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'I wanted the game to feel unlike anything else': How I invented hit board game League of Lexicon

League of the Lexicon is a quiz game about words and language that started life as a way of distracting bored kids during lockdown

League of the Lexicon. Emile - character illustration

League of the Lexicon. Emile - character illustration

I dread the “What do you do?” question. My reply, “I make board games”, still feels as improbable as claiming I’m a chocolate taster. But making board games is, apparently, what I do; or has been since last year when, much to my surprise, a game I’d been tinkering with during the first Covid lockdown became the most-backed word game in Kickstarter history.

League of the Lexicon, the game I invented, is a quiz game about words and language. And if you’ll forgive some trumpet blowing, it’s pretty special. At least, that’s what Susie Dent and Stephen Fry said, as did Waterstones, who made it their Game of the Month. But it’s strange to think that something so successful started life as a way of distracting my kids, bored of home-schooling during the dark days of Covid. 

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Looking for an antidote to joyless English grammar tests, I made word games for my two boys (after whom the company, Two Brothers Games, is named). League of the Lexicon was my fourth attempt, after Word War, WordSplat, Dojo and Tyrannosaurus Lex. But something about League of the Lexicon seemed to click, and when lockdown ended, my work on the game didn’t. 

I’m neither a linguist nor a game designer, but that didn’t feel like a problem. I ran a design agency for 10 years and had two books published (one a photobook about London’s launderettes), so making the game wasn’t too daunting. I also worked with a team of question writers who shared my passion for language. More importantly, they shared my sense of curiosity, and language is endlessly interesting to curious minds. And that’s what players find in the game’s questions, which cover everything from archaic words to intriguing etymology, definitions to word trivia. 

Games like Scrabble and Scattergories might be classics, but word games account for a tiny part of the board game world, and games about words are rarer still. If I had a lightbulb moment, this was it: people are fascinated by words and language, but there wasn’t a game that tapped into this. I wanted to make the last word in word games.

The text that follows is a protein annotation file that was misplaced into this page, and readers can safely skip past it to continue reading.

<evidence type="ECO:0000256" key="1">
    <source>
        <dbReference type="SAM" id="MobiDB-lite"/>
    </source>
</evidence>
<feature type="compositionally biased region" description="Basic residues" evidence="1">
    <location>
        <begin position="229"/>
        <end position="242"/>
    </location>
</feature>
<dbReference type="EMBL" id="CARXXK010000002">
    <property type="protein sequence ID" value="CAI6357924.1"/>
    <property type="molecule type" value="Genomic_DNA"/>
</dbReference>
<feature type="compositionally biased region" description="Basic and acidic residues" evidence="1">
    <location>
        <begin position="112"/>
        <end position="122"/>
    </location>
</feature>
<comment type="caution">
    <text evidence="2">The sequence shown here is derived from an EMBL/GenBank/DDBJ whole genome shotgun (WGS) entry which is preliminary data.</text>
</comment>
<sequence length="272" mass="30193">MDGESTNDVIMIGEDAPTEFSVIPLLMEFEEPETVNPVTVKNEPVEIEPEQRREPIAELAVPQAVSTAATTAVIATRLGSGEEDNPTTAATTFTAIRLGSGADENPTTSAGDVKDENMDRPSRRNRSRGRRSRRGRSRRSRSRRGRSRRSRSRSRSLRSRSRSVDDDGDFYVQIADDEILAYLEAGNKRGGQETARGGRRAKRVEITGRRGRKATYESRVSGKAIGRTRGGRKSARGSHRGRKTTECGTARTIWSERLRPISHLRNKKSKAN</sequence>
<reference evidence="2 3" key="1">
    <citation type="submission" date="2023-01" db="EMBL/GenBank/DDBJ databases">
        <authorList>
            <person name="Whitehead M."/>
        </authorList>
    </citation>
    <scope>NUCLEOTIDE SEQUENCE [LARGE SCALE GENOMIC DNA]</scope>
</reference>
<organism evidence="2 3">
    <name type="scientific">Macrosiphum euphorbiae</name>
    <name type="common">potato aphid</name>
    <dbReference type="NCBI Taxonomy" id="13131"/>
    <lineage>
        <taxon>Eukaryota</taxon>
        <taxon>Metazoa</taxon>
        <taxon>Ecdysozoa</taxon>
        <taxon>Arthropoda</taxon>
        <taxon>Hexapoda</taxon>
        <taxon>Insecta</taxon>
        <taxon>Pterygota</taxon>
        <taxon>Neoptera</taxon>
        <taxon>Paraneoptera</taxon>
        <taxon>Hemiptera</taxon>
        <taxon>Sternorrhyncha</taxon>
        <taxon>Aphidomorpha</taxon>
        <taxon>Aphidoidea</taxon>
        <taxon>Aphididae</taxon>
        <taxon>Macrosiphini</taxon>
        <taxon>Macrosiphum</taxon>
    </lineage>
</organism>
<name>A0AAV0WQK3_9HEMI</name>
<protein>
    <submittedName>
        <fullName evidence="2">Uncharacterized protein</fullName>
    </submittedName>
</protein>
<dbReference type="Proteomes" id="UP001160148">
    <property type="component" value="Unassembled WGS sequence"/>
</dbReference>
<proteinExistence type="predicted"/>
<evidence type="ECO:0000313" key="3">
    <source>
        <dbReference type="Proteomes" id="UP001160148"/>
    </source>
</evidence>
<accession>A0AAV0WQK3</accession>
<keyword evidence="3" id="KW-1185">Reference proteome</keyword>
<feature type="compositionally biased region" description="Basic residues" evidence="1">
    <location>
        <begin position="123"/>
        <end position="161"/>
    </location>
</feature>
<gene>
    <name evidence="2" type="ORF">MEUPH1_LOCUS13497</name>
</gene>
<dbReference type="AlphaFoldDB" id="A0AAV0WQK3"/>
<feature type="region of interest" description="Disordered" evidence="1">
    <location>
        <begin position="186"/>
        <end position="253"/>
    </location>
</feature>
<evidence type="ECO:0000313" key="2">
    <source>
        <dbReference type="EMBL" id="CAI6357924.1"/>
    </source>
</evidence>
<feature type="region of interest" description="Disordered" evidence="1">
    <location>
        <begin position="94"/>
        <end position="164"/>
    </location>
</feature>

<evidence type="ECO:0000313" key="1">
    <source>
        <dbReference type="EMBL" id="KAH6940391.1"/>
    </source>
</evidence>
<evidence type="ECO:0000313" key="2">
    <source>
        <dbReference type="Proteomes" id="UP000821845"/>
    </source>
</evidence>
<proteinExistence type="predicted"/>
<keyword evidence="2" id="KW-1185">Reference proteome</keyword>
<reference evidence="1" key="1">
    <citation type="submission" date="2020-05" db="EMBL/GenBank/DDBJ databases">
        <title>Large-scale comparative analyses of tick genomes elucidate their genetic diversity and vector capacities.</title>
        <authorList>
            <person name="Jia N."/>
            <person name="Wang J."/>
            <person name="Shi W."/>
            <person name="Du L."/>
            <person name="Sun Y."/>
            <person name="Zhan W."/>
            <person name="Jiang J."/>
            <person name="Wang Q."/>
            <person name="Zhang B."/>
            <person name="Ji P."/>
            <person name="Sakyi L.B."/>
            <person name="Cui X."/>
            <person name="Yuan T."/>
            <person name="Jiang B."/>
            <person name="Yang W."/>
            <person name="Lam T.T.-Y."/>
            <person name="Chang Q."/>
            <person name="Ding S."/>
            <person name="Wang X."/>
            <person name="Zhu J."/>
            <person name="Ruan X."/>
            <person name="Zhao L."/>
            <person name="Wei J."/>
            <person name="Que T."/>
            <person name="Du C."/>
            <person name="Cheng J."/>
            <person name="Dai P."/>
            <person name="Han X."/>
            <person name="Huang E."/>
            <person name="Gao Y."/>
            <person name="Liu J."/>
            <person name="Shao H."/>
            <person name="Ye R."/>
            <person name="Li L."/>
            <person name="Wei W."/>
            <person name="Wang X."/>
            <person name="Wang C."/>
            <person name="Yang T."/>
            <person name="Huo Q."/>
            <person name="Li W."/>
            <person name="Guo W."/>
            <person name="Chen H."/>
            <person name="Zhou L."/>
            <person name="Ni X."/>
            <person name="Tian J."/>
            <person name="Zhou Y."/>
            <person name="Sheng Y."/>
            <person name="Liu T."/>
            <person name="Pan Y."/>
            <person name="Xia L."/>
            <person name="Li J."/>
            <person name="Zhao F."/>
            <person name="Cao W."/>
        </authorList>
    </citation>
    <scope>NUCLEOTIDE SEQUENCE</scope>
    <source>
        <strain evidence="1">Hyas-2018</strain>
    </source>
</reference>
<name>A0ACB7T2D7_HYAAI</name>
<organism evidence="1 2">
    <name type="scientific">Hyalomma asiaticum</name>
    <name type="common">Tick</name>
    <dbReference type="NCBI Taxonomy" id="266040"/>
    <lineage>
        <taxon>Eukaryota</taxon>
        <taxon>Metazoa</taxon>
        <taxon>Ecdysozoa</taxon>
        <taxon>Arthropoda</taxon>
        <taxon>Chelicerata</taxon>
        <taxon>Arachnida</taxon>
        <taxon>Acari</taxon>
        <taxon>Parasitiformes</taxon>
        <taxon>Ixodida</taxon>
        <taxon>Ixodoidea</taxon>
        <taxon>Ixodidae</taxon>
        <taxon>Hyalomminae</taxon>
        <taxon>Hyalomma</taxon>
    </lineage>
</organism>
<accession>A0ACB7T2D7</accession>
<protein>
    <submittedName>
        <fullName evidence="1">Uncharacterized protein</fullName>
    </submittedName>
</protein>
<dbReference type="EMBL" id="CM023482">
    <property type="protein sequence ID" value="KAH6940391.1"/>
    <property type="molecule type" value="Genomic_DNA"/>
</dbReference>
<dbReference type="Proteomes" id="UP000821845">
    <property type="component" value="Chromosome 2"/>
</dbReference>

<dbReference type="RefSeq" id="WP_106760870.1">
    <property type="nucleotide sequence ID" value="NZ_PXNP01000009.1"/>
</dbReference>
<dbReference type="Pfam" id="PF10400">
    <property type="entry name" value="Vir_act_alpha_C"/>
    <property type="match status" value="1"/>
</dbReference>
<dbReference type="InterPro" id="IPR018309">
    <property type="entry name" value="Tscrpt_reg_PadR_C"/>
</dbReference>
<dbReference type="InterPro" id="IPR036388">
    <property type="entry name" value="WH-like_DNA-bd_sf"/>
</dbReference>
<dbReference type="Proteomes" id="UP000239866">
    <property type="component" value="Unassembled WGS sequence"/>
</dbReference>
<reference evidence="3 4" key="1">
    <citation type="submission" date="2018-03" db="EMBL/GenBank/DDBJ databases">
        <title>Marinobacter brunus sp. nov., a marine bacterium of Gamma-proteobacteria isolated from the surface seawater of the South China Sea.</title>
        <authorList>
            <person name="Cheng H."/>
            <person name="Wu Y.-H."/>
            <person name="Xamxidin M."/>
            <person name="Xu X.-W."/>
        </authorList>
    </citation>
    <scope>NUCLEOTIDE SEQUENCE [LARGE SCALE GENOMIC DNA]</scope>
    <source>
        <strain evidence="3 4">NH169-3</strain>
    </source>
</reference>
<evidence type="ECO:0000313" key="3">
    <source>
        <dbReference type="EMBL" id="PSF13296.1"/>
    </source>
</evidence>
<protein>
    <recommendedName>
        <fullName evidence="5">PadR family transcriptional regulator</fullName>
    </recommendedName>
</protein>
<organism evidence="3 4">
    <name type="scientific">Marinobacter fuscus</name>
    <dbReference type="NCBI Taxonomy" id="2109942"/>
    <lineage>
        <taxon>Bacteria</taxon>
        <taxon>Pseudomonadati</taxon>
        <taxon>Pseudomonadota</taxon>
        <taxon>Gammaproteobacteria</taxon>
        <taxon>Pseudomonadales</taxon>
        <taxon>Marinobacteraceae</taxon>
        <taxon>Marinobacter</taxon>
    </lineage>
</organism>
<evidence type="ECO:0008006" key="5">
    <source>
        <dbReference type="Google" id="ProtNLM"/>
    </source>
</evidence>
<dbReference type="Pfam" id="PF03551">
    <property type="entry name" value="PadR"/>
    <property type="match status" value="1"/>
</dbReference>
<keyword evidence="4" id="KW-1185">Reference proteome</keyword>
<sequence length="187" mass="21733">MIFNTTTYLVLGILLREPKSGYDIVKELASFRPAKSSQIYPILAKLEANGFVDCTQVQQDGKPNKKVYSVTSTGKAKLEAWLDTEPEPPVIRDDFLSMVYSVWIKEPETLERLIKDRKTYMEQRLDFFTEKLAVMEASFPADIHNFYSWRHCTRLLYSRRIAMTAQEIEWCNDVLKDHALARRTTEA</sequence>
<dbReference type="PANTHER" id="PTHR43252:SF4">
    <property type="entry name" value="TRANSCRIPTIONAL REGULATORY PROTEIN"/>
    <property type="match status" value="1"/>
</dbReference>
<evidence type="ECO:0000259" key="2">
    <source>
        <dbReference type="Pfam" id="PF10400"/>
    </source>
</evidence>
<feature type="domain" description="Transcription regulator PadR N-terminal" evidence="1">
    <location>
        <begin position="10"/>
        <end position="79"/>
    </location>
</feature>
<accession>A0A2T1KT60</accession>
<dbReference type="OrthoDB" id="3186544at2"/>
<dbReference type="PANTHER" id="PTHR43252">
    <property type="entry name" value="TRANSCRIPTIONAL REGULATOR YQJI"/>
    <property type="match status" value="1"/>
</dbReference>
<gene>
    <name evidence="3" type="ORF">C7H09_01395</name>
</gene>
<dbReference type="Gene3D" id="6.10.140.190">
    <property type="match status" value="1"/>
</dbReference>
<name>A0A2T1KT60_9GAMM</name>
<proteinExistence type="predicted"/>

I started contacting linguists, lexicographers and authors asking them to contribute questions to the game, and the support I received was amazing. Michael Rosen, Lynne Truss, Ben Schott, Pip Williams and Caroline Taggart joined over 80 contributors to the game. We even got a question from David Peterson, best known for creating the languages in Game of Thrones.

Some contributors didn’t limit themselves to just a few questions. Jonathon Green, the world’s best known slang lexicographer, wrote all 500 questions for the recently released Slang Edition, and polyglot linguist Gaston Dorren did likewise for the Global Edition, featuring languages around the world. And it keeps growing. David Astle, Australia’s answer to Susie Dent, has already written an Oz-NZ ‘minipack’, and more ‘minipacks’ are planned.

The board games world is a tough business and it’s hard to get a game made, let alone sold. Which makes the story behind League of the Lexicon all the more unusual. Finding myself in Waterstones Piccadilly one day, I looked for the games buyer to get feedback on an early prototype. Two months later the book chain ordered 5,000 copies.

That’s not how things happen in the board game business, and it’s certainly not how Waterstones normally operates. But the game sold out, and Waterstones went on to re-order twice more, while adding the three special editions to their shelves.

League of the Lexicon

Making the game has been a labour of love. I researched and wrote over 2,000 questions, including everything for the new Junior Edition. Now, every time I hear something curious about what a word means or where it’s come from, my brain turns it into a question. It’s become a compulsion. But despite countless suggestions, I’ve resisted the temptation to create an online edition.

I jokingly call myself Analogue Dad, but the truth is, I always wanted League to be a screen-free experience. That’s what makes traditional board games so special in a world that’s always plugged in and online.

If this sounds old fashioned, it’s in keeping with the game. The beautifully illustrated character cards feature an eccentric cast of ‘adventurer lexicographers’ (the eponymous League of the Lexicon), best described as ‘Indiana Jones meets Doctor Johnson’. Even the game’s box, with its dusty vintage colours, features the symbols of bygone languages. I wanted the game to feel unlike anything else, although I know I’ve driven designers mad in the process. 

“What do you want to do when you grow up?” is the question adults like to ask kids. I never knew how to answer it, and still don’t. But for the moment, I make board games. And I want to make more. 

League Of The Lexicon is available from Two Brothers Games.

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